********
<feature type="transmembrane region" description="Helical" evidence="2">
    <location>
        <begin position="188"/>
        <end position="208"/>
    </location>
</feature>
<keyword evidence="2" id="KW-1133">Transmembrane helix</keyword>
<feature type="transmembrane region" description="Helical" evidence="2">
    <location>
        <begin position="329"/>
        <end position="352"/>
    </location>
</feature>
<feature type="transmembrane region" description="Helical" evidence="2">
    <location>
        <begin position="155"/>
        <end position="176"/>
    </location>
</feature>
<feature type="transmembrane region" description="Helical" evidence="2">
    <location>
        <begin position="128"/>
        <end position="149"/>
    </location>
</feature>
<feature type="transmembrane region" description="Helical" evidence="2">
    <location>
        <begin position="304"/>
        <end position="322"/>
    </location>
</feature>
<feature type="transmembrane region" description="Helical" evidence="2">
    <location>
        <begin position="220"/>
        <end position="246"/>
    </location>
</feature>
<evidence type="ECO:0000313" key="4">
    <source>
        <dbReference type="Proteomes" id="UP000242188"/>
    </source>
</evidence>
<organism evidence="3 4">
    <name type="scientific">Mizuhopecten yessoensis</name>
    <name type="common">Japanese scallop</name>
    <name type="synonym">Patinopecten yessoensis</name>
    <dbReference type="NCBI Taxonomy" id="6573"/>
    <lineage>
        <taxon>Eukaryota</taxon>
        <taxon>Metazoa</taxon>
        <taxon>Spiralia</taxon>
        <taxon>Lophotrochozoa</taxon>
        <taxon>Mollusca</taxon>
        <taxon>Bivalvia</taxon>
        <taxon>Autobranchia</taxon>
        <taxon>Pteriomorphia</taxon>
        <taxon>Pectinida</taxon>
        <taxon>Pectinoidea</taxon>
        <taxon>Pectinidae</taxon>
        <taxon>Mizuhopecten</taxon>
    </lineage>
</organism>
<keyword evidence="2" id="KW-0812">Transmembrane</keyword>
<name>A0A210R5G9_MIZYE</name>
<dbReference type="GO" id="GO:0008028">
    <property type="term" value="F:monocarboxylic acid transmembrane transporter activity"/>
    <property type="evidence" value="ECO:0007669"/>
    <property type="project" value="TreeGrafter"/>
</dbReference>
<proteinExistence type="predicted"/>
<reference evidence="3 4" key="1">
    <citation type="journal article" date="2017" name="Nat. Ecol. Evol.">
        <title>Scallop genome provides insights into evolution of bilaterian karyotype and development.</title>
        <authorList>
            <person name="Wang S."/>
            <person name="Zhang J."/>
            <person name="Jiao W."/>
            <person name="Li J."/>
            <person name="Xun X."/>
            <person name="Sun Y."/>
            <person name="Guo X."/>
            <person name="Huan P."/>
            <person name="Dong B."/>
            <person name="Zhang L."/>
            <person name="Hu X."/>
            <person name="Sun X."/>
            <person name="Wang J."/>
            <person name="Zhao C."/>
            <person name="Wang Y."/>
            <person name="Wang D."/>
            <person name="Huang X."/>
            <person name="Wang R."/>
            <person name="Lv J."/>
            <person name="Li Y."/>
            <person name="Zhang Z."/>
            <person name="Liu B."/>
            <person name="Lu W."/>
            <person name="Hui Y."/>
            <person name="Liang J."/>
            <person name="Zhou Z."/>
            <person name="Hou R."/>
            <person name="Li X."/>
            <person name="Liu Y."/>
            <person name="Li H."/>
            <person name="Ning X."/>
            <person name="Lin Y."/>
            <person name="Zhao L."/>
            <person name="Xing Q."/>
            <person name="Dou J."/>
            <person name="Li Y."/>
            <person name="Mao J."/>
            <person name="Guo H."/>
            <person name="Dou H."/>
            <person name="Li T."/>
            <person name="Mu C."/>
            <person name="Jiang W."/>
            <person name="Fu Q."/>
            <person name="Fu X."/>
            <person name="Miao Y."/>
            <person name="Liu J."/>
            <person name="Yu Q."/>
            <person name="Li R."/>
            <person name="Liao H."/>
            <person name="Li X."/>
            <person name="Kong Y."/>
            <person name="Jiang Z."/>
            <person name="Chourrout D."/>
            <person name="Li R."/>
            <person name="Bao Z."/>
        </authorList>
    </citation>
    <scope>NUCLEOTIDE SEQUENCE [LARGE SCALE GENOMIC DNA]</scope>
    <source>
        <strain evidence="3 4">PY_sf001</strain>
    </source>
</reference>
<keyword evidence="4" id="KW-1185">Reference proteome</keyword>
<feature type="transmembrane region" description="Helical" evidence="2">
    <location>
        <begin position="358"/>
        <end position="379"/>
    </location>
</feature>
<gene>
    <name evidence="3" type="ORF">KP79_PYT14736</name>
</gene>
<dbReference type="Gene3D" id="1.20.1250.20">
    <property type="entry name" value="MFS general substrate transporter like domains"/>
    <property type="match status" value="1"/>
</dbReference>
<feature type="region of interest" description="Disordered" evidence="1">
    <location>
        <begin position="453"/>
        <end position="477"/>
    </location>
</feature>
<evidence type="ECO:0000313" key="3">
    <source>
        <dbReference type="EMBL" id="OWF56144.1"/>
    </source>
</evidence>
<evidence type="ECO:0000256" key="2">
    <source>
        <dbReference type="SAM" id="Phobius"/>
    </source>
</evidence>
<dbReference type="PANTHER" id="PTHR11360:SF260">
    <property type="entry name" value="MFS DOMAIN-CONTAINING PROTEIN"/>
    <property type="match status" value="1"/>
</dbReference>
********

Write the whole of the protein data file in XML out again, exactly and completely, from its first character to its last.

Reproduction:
<feature type="transmembrane region" description="Helical" evidence="2">
    <location>
        <begin position="188"/>
        <end position="208"/>
    </location>
</feature>
<keyword evidence="2" id="KW-1133">Transmembrane helix</keyword>
<feature type="transmembrane region" description="Helical" evidence="2">
    <location>
        <begin position="329"/>
        <end position="352"/>
    </location>
</feature>
<feature type="transmembrane region" description="Helical" evidence="2">
    <location>
        <begin position="155"/>
        <end position="176"/>
    </location>
</feature>
<feature type="transmembrane region" description="Helical" evidence="2">
    <location>
        <begin position="128"/>
        <end position="149"/>
    </location>
</feature>
<feature type="transmembrane region" description="Helical" evidence="2">
    <location>
        <begin position="304"/>
        <end position="322"/>
    </location>
</feature>
<feature type="transmembrane region" description="Helical" evidence="2">
    <location>
        <begin position="220"/>
        <end position="246"/>
    </location>
</feature>
<evidence type="ECO:0000313" key="4">
    <source>
        <dbReference type="Proteomes" id="UP000242188"/>
    </source>
</evidence>
<organism evidence="3 4">
    <name type="scientific">Mizuhopecten yessoensis</name>
    <name type="common">Japanese scallop</name>
    <name type="synonym">Patinopecten yessoensis</name>
    <dbReference type="NCBI Taxonomy" id="6573"/>
    <lineage>
        <taxon>Eukaryota</taxon>
        <taxon>Metazoa</taxon>
        <taxon>Spiralia</taxon>
        <taxon>Lophotrochozoa</taxon>
        <taxon>Mollusca</taxon>
        <taxon>Bivalvia</taxon>
        <taxon>Autobranchia</taxon>
        <taxon>Pteriomorphia</taxon>
        <taxon>Pectinida</taxon>
        <taxon>Pectinoidea</taxon>
        <taxon>Pectinidae</taxon>
        <taxon>Mizuhopecten</taxon>
    </lineage>
</organism>
<keyword evidence="2" id="KW-0812">Transmembrane</keyword>
<name>A0A210R5G9_MIZYE</name>
<dbReference type="GO" id="GO:0008028">
    <property type="term" value="F:monocarboxylic acid transmembrane transporter activity"/>
    <property type="evidence" value="ECO:0007669"/>
    <property type="project" value="TreeGrafter"/>
</dbReference>
<proteinExistence type="predicted"/>
<reference evidence="3 4" key="1">
    <citation type="journal article" date="2017" name="Nat. Ecol. Evol.">
        <title>Scallop genome provides insights into evolution of bilaterian karyotype and development.</title>
        <authorList>
            <person name="Wang S."/>
            <person name="Zhang J."/>
            <person name="Jiao W."/>
            <person name="Li J."/>
            <person name="Xun X."/>
            <person name="Sun Y."/>
            <person name="Guo X."/>
            <person name="Huan P."/>
            <person name="Dong B."/>
            <person name="Zhang L."/>
            <person name="Hu X."/>
            <person name="Sun X."/>
            <person name="Wang J."/>
            <person name="Zhao C."/>
            <person name="Wang Y."/>
            <person name="Wang D."/>
            <person name="Huang X."/>
            <person name="Wang R."/>
            <person name="Lv J."/>
            <person name="Li Y."/>
            <person name="Zhang Z."/>
            <person name="Liu B."/>
            <person name="Lu W."/>
            <person name="Hui Y."/>
            <person name="Liang J."/>
            <person name="Zhou Z."/>
            <person name="Hou R."/>
            <person name="Li X."/>
            <person name="Liu Y."/>
            <person name="Li H."/>
            <person name="Ning X."/>
            <person name="Lin Y."/>
            <person name="Zhao L."/>
            <person name="Xing Q."/>
            <person name="Dou J."/>
            <person name="Li Y."/>
            <person name="Mao J."/>
            <person name="Guo H."/>
            <person name="Dou H."/>
            <person name="Li T."/>
            <person name="Mu C."/>
            <person name="Jiang W."/>
            <person name="Fu Q."/>
            <person name="Fu X."/>
            <person name="Miao Y."/>
            <person name="Liu J."/>
            <person name="Yu Q."/>
            <person name="Li R."/>
            <person name="Liao H."/>
            <person name="Li X."/>
            <person name="Kong Y."/>
            <person name="Jiang Z."/>
            <person name="Chourrout D."/>
            <person name="Li R."/>
            <person name="Bao Z."/>
        </authorList>
    </citation>
    <scope>NUCLEOTIDE SEQUENCE [LARGE SCALE GENOMIC DNA]</scope>
    <source>
        <strain evidence="3 4">PY_sf001</strain>
    </source>
</reference>
<keyword evidence="4" id="KW-1185">Reference proteome</keyword>
<feature type="transmembrane region" description="Helical" evidence="2">
    <location>
        <begin position="358"/>
        <end position="379"/>
    </location>
</feature>
<gene>
    <name evidence="3" type="ORF">KP79_PYT14736</name>
</gene>
<dbReference type="Gene3D" id="1.20.1250.20">
    <property type="entry name" value="MFS general substrate transporter like domains"/>
    <property type="match status" value="1"/>
</dbReference>
<feature type="region of interest" description="Disordered" evidence="1">
    <location>
        <begin position="453"/>
        <end position="477"/>
    </location>
</feature>
<evidence type="ECO:0000313" key="3">
    <source>
        <dbReference type="EMBL" id="OWF56144.1"/>
    </source>
</evidence>
<evidence type="ECO:0000256" key="2">
    <source>
        <dbReference type="SAM" id="Phobius"/>
    </source>
</evidence>
<dbReference type="PANTHER" id="PTHR11360:SF260">
    <property type="entry name" value="MFS DOMAIN-CONTAINING PROTEIN"/>
    <property type="match status" value="1"/>
</dbReference>